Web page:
EARTHFUTURE by Guy Dauncey
Michelle woke her children early and got them dressed for Earth Day, the Fête de la Terre that would be held that day in the streets and parks of downtown Vancouver, attended by tens of thousands. It was the 50th anniversary of the world’s first Earth Day in 1970 and the whole day was a holiday, beginning with the morning’s huge Earth Parade, followed by a concert in the park.
As they joined the thousands in the parade, dancing and walking along Georgia Street, surrounded by music, balloons, bicycles and people on stilts, Michelle felt a wonderful sense of shared purpose. Why this very real sense of celebration when just a few years ago everything had seemed so hopeless?
Hardly so, Michelle thought, as she looked at the hats and long-sleeved T-shirts which her children wore to protect them from the searing rays of sunshine that would soon be pouring through the continuing hole in the planet’s ozone layer. Nor did the widespread hunger and the growing alarm about climate change make her feel particularly hopeful.
In the last few years, however, something had shifted. In towns and villages throughout the world, people were waking up and realizing that if they didn’t get off their backsides and do something, no one else would. The old idea that you could go on complaining and expect someone else to sort out the mess seemed suddenly passé. Cynicism was out; determination was in. And with that shift, a wave of new energy was being released into the community.
Building on the achievements of the past 10 years, Vancouver now boasted hundreds of organic urban farms. Streets all over the city had been closed off to cars, many being ploughed up and redesigned as winding footpaths, bicycle trails and urban gardens. Later in the summer, apartment blocks would blossom with beans and squash growing on trellises that climbed up their sides, and sunflowers on their roofs.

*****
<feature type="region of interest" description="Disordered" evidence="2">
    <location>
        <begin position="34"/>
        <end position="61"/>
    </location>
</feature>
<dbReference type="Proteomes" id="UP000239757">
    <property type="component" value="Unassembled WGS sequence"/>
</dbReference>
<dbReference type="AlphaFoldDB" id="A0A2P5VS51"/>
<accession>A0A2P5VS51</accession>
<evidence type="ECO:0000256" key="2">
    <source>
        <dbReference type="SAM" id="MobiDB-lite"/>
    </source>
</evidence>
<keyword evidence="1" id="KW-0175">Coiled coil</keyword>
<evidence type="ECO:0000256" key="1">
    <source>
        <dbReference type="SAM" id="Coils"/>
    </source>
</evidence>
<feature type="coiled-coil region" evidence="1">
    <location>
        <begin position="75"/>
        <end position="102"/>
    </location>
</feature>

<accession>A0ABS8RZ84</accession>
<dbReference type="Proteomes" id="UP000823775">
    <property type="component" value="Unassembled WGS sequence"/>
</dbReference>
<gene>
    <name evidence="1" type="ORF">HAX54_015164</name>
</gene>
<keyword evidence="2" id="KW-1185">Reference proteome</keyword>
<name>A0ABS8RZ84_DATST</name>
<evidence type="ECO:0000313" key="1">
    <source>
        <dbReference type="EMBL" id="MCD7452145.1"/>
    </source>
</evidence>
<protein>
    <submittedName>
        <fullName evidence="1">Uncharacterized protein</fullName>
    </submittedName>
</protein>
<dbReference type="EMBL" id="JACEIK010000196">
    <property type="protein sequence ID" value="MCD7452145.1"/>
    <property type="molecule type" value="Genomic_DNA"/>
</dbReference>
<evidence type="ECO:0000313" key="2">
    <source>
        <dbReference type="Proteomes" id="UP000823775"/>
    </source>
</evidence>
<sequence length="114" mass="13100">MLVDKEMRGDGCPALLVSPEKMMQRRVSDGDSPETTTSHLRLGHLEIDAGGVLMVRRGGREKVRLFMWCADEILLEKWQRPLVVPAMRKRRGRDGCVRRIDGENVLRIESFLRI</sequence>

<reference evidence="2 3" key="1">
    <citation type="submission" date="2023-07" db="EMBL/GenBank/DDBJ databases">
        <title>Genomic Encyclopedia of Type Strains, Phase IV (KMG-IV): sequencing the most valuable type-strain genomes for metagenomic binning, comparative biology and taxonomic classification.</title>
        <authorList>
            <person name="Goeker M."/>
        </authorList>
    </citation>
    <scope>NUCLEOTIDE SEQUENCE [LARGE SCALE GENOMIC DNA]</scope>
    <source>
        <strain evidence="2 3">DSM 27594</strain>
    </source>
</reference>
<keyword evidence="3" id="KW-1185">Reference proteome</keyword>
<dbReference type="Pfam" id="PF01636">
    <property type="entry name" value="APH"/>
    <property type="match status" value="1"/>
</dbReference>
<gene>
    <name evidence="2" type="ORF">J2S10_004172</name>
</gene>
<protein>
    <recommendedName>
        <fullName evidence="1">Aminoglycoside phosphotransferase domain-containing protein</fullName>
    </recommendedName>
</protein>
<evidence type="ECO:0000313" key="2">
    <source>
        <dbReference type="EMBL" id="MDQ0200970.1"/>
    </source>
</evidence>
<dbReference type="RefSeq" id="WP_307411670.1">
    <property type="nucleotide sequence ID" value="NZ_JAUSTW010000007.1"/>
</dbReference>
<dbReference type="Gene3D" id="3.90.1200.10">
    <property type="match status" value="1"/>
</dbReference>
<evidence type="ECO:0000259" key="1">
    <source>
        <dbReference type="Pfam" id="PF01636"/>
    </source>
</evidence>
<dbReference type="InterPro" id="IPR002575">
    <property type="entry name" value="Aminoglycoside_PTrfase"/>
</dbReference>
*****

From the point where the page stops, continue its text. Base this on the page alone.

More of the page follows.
As the throng of people gathered for the day’s celebrations, Michelle looked around and wondered if her children would be celebrating Earth Day in 50 years time, with their grandchildren beside them. Earth’s problems were still so huge and pessimism could so easily return if people surrendered their hope.
“Rêvez, l’impossible rêve,” a man sang from the stage, keeping alive Jacques Brel’s intoxicating song for another generation. “To Dream the Impossible Dream.” That dream, she thought, that dream. All my life, I’ve worked for that dream. A world in which everyone would be able to experience personal fulfillment, community health and ecological harmony. Should that be so very difficult, so hard to achieve? Didn’t everyone share the same dream, at some deep level? And yet for years they had been so few, always trying to do too much, with never enough support to do what was needed. She felt so grateful to those who had kept the dream alive, including those who had crossed over and who were with them only in spirit.
“Regard, Maman, le ballon! Le voila! Le voila!” Mathilde cried out, as the first of a hundred hot-air balloons drifted slowly into view over Vancouver. “Regardez! Les ballons!” came the voices of hundreds more children, joined by the adults, followed by whistles, horns and drums. Then everyone stood up and started singing, “Rêvez, l’impossible rêve” –10,000 voices joined together in song, calling out their hopes for the world to hear.
Yes, we can do it, Michelle thought, feeling the energy of 10,000 hearts. “Never doubt that a small group of thoughtful committed citizens can change the world,” a small voice said inside her head, reminding her of the words of American anthropologist Margaret Mead. “Indeed, it is the only thing that ever has.” “Yes,” she thought, “it is possible. We can do it, if we really want to.”
Guy Dauncey is president of the BC Sustainable Energy Association and author of Earthfuture: Stories From a Sustainable World, in which this was first published in a slightly different form. www.earthfuture.com